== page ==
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Irish immigrant John H. Smith completed the section of four Federal row houses, originally five, in 1837. The fifth was destroyed in 1950. The properties are steeped in history. This Federal style set of buildings has endured stages of disrepair and fire, but remains one of the storied set of buildings in the city.


  • Image from Virginia Historic Landmarks Commission Architectural—Historic Inventory card in July 1974 on record at the City of Petersburg Department of Planning and Community Development
  • Image Courtesy of John Rooney, Jr., 2018.

Irish immigrant John H. Smith completed the section of four Federal row houses, originally five, in 1837. The fifth was destroyed in 1950. The properties are steeped in history. Smith was a significant stockholder in railroad and manufacturing companies. He was also involved with the Petersburg Theatre. The 211 unit was occupied by members of the Shippen family from Pennsylvania who held political office there and had substantial influence in medical science development. One notable individual, born at 215 High Street, was Charles Jackson Pannill. He is known as a pioneer in the field of radio. In 1912, Pannill was the recipient of the first certificate of skill in radio communication issued by the United States government, which licensed him as a wireless operator. He sent the first wireless message across the Atlantic Ocean from Massachusetts to Scotland in 1906. Subsequent positions included superintendent of installation and operation of the Marconi Wireless Telegraph Company of American, assistant to the director of naval communications, and president of the Independent Wireless Telegraph Company and the Radiomarine Corporation of America (RCA). Pannill received numerous awards for his work, including the decoration by King of the Belgians as a Chevalier of the Order of Leopold. His father had been a Captain in the Confederate States Army. William Pannill, his grandfather, was mayor of Petersburg and president of the Southside Railroad from 1850-1857.

This Federal style set of buildings has endured stages of disrepair and fire, but remains one of the storied set of buildings in the city. The gabled roofing has a tin covering with ribs 18” to 24” and steps down with the sloping streetscape. Between the first- and second-story windows are recessed panels and bull’s-eye blocks at either end exists on the lintels of every opening. These two-story homes are constructed over raised basements with five-course American-bond brickwork. Three dormers are on the four units, each centered about the unit and all on the rear. Unit 213 has a trapdoor to the roof in the same location as the dormers. Eight brick chimneys are located along the entire row, two for each unit. They are located along party walls to the left of the front entrance of each. Iron fencing with antherion-motif and elaborate wood carvings still exist on the exterior. A transom exists over the door in number 213. It is a moulded wood lattice set in glass and painted. Original windows have thick wooden sills and lintels set in the brick wall, with moulded wood roundels at each side of the lintel. These windows are double hung with six lights and four bays per unit.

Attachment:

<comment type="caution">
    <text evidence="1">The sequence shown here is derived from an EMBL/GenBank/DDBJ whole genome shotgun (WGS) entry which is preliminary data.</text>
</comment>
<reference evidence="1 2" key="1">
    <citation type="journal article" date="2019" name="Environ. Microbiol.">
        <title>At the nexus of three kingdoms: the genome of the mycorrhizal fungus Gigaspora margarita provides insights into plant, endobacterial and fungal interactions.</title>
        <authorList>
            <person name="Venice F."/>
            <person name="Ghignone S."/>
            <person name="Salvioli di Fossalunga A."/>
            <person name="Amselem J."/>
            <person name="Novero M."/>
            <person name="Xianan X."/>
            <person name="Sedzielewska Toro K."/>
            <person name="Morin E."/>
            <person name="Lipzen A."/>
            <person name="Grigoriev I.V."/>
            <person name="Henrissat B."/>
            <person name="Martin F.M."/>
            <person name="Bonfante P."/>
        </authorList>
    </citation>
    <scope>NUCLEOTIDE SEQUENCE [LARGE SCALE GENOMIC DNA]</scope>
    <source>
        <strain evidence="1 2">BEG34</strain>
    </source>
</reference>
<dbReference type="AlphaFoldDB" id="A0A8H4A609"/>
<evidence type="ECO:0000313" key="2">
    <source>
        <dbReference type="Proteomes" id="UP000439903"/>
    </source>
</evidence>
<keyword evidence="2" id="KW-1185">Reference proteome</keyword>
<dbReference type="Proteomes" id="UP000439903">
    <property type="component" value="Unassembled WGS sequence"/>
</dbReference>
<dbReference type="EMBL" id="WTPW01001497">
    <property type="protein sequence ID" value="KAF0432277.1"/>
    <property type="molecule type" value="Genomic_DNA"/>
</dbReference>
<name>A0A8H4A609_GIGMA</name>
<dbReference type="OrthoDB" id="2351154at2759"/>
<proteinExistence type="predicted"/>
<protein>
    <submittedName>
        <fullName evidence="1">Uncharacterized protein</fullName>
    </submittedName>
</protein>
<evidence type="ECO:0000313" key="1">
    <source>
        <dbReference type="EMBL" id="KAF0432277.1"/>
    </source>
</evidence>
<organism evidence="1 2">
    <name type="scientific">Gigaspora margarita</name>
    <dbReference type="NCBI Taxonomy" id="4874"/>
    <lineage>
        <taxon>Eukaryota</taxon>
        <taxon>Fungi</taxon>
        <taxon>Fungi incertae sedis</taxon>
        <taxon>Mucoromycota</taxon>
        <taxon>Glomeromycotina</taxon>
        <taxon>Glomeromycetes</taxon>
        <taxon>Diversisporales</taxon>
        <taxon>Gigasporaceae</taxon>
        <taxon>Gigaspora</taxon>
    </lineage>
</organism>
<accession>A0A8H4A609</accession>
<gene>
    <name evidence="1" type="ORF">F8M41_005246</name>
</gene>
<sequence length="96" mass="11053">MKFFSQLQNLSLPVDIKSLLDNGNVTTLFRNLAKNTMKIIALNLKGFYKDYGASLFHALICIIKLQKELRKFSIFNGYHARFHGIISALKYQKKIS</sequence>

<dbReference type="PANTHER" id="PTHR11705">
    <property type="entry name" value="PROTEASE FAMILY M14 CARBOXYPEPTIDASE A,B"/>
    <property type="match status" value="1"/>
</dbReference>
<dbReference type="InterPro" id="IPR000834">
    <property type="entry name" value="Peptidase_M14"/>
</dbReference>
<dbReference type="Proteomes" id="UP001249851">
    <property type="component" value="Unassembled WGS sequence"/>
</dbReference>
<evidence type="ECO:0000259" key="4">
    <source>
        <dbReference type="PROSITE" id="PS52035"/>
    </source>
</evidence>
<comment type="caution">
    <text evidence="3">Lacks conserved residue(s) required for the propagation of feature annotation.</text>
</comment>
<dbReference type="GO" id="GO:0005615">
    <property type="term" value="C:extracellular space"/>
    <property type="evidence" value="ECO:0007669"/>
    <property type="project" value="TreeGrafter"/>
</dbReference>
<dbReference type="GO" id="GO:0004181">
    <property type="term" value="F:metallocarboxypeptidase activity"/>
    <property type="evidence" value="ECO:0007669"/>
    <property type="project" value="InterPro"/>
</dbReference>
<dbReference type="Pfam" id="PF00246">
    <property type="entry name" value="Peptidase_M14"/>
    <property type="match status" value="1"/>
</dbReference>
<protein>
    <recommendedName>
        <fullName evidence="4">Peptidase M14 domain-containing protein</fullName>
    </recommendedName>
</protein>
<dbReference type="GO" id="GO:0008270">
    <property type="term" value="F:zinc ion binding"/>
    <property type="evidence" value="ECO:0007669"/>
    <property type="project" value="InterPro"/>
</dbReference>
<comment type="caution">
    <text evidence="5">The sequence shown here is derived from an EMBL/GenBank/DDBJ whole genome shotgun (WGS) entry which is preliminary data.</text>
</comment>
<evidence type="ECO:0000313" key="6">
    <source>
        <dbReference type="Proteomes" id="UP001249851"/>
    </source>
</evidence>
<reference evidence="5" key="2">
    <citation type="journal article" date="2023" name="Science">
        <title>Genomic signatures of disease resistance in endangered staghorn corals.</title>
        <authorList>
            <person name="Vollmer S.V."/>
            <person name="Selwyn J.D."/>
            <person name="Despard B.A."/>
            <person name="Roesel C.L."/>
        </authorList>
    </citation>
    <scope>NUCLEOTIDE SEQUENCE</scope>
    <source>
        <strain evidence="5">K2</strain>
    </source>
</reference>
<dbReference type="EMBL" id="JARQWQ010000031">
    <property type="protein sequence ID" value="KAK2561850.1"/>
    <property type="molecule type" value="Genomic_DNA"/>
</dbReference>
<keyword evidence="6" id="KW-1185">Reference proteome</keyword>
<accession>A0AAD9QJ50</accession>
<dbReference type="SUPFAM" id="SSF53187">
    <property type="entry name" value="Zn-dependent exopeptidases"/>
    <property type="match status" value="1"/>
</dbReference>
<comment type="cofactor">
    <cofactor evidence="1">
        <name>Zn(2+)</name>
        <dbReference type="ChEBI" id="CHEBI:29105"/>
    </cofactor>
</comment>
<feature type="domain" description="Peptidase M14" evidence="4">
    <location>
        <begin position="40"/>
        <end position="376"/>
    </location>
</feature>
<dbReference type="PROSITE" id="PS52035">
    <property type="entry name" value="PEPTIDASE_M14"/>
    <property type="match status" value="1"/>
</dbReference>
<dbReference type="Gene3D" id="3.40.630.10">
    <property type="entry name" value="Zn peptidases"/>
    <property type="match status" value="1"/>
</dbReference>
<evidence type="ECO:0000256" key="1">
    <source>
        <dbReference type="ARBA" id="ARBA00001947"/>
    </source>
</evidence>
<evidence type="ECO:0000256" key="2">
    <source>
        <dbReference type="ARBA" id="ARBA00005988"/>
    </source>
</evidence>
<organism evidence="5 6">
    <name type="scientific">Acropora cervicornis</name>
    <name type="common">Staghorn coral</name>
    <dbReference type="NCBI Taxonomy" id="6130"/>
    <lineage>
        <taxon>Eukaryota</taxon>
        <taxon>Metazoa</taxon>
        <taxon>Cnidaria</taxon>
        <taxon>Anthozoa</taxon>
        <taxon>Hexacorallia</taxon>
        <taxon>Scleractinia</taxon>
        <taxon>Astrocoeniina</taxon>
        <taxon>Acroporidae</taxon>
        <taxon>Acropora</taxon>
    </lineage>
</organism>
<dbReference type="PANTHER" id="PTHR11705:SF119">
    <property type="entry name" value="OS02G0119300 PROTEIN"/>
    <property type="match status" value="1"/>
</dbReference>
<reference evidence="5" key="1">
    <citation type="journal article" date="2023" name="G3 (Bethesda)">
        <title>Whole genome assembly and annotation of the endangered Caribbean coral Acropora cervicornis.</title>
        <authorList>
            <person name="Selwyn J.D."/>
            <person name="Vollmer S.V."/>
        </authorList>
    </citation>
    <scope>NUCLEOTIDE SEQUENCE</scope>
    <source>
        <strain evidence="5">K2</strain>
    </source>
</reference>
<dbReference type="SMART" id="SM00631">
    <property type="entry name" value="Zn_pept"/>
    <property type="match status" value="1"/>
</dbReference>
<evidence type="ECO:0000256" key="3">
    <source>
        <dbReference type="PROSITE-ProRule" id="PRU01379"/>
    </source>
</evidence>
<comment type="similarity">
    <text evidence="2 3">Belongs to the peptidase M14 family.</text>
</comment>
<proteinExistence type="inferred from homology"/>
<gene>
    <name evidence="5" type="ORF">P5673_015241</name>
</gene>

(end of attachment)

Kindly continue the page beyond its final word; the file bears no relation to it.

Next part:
Interior floor plans are similar, but not alike depending on the modifications throughout its lifespan. The first floor plan is box-shaped with a single loaded entry corridor along the left party wall. High ceilings are in the two rooms, along with a fireplace. The stairs to the second floor are directly opposite the front door, and at the rear of the entry hall. Second floors have two rooms off of the hallway and a smaller room at the end of the hall. One room exists in the attic and basement. Several have additions at the rear. Ornamental newel posts exists at the base of the rail on the first floor, with scrolled wood moulding on the side of each riser. Original wood plank flooring exists in many rooms. All walls were originally plaster on brick. Several fireplaces have ornate cast-iron mantels. Cast-iron fencing along the sidewalks in the front of the row are capped by flowered palmette. Some have had the gates removed and other modifications have been made.






Bailey, James. (1957). "Smith's Row." Record of the Fort Henry Branch, Association for the Preservation of Virginia Antiquities.

City of Petersburg. (1979). National Register of Historic Places nomination: Petersburg Old Town Historic District, Petersburg, Virginia. Richmond, VA: Virginia Historic Landmarks Commission.

“John Smith’s Row 209-215 High Street Petersburg, Virginia.” Survey (photographs, measured drawings, written historical and descriptive data), Historic American Buildings Survey, Office of Archaeology and Historic Preservation, National Park Service, U.S. Department of the Interior, 1968. From Prints and Photographs Division, Library of Congress (HABS NO. VA-646; http://www.loc.gov/pictures/item/va0376/  accessed March 15, 2018).

Oberseider, N.L. and Savery, S. (1995.) Four Self-Guided Walking Tours: Petersburg, Virginia [Brochure]. City of Petersburg: Petersburg Museums.